8. Dream big.

    Visualize what you want in the future and watch it materialize. Keep your vision sharp and clear.

    Can you see how none of these suggest finding a partner or fixing the one you have? Isn’t that liberating? By connecting through various people, activities, or regular commitments, you are no longer dependent on a partner to complete you or help you overcome your feelings of loneliness.

And you may just find that when you are no longer lonely, you will be happy—with or without a partner.

Originally found here


Dealing with Regret: 8 Ways to Benefit and Move Forward

“Stay away from what might have been and look at what can be.” ~Marsha Petrie Sue

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Posted by on 2014/04/22 in Attitude, Tiny Buddha


Releasing the Fear That Keeps Us Feeling Unlovable [excerpt] (Tiny Buddha)

These are the bullet-points from this blog post written by this author.

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How to Really Live Instead of Merely Existing (excerpt)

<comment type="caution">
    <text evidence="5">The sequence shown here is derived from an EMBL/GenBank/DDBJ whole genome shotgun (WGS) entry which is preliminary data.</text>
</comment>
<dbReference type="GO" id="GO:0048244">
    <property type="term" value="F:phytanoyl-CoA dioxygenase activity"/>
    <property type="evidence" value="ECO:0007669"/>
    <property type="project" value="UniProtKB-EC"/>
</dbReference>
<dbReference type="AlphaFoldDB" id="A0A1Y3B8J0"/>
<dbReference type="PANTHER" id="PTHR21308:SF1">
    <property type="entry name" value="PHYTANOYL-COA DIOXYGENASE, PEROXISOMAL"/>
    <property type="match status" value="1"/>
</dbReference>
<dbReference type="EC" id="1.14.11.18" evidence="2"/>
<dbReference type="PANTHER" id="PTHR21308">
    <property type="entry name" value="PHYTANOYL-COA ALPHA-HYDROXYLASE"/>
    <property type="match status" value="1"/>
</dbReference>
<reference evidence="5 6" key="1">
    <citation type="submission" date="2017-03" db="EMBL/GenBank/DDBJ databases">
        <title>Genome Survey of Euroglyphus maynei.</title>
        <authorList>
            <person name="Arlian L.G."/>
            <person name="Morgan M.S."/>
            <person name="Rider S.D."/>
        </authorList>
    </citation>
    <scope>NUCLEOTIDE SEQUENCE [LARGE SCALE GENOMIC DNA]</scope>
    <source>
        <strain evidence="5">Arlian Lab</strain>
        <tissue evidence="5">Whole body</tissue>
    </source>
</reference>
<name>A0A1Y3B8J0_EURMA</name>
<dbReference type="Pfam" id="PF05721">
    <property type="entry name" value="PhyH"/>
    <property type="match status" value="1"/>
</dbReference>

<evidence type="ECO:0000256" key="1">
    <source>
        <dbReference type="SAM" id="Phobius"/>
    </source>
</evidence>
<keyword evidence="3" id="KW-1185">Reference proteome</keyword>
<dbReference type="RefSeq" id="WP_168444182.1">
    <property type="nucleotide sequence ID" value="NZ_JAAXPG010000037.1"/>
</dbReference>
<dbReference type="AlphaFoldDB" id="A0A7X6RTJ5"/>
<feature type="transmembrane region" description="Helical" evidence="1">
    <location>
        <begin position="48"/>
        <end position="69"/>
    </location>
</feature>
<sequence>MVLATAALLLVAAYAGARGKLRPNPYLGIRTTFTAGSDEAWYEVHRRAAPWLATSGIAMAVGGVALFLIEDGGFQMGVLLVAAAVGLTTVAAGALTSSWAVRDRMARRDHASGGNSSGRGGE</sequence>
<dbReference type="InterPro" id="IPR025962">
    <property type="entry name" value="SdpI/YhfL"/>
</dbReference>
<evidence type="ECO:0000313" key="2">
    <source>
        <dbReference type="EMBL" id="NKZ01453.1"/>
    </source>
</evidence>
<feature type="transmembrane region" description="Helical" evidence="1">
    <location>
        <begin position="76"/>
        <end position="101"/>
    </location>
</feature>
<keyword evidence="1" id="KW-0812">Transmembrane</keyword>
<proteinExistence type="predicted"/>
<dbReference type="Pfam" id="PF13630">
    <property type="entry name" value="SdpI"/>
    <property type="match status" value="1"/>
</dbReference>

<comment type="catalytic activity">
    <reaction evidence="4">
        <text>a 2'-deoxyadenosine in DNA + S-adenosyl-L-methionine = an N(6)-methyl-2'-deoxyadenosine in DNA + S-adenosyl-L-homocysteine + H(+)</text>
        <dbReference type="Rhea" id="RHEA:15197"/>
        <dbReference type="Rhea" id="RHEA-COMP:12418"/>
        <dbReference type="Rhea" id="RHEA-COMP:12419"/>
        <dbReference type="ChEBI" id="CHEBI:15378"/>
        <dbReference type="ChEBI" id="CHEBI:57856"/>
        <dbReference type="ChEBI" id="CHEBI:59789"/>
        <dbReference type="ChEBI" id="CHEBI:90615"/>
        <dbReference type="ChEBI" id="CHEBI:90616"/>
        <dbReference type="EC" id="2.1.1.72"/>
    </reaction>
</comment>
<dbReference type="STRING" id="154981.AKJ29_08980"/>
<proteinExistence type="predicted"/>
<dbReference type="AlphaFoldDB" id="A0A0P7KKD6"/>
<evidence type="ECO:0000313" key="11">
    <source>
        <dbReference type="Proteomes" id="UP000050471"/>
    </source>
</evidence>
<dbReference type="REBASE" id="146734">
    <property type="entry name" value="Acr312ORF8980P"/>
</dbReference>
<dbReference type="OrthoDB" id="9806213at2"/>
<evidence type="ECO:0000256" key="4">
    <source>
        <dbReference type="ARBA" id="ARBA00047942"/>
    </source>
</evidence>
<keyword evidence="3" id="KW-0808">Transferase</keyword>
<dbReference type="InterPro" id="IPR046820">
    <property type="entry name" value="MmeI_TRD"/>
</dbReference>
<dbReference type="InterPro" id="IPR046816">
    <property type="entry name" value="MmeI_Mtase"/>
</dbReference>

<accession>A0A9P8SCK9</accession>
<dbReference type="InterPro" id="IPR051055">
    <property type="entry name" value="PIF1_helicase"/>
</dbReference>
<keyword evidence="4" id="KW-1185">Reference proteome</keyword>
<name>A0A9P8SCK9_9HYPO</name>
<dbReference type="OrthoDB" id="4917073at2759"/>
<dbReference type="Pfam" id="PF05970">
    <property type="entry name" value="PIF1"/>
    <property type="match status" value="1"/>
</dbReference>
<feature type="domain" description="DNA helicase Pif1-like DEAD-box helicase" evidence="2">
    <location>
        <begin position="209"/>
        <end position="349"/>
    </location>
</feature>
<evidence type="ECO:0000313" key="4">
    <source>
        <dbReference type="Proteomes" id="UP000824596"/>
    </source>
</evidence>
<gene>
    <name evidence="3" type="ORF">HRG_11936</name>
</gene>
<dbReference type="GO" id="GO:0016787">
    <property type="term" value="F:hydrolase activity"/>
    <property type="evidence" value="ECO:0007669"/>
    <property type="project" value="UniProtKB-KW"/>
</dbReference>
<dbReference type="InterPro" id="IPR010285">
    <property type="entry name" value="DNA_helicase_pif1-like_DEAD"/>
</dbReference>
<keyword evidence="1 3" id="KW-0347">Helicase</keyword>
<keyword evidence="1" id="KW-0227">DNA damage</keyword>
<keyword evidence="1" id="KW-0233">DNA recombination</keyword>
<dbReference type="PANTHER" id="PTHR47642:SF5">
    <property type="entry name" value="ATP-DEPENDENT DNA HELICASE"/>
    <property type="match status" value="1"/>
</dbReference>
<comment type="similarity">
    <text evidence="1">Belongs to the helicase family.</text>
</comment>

This is excerpted from this blog post over at Tiny Buddha. I simply cut out the “personal” parts, and left the strictly advice suff. The personal parts do highlight the points very very well, though.

  • Become aware without judgment.

    Don’t let your opinions get in the way of being aware. I had not been able to see my father clearly because I judged him for how he lived and how he treated others. Judging him for that did not change him. But, in letting go of my judgment of him, I did change myself.

  • Release expectations.

    Unfulfilled expectations lead to disappointment. When you release your expectations, you become open to options. In a sense, your world broadens and you invite possibilities that otherwise might not exist.

  • Let the light in.

    As hard as it may be to throw open the curtains and let the sun shine in, just do it. Look for the good. Surround yourself with positive people. Pursue activities that you enjoy.

  • Fall in love with who you are. Right now.

    Don’t wait until you lose ten pounds, finish your degree, learn a second language, climb Mt. Everest, or even finish your morning coffee. Commit to loving yourself as you are right now.


3 Keys to Being Happy, No Matter What Happens

“Look at what you’ve got and make the best of it. It is better to light a candle than to curse the darkness.” ~Proverb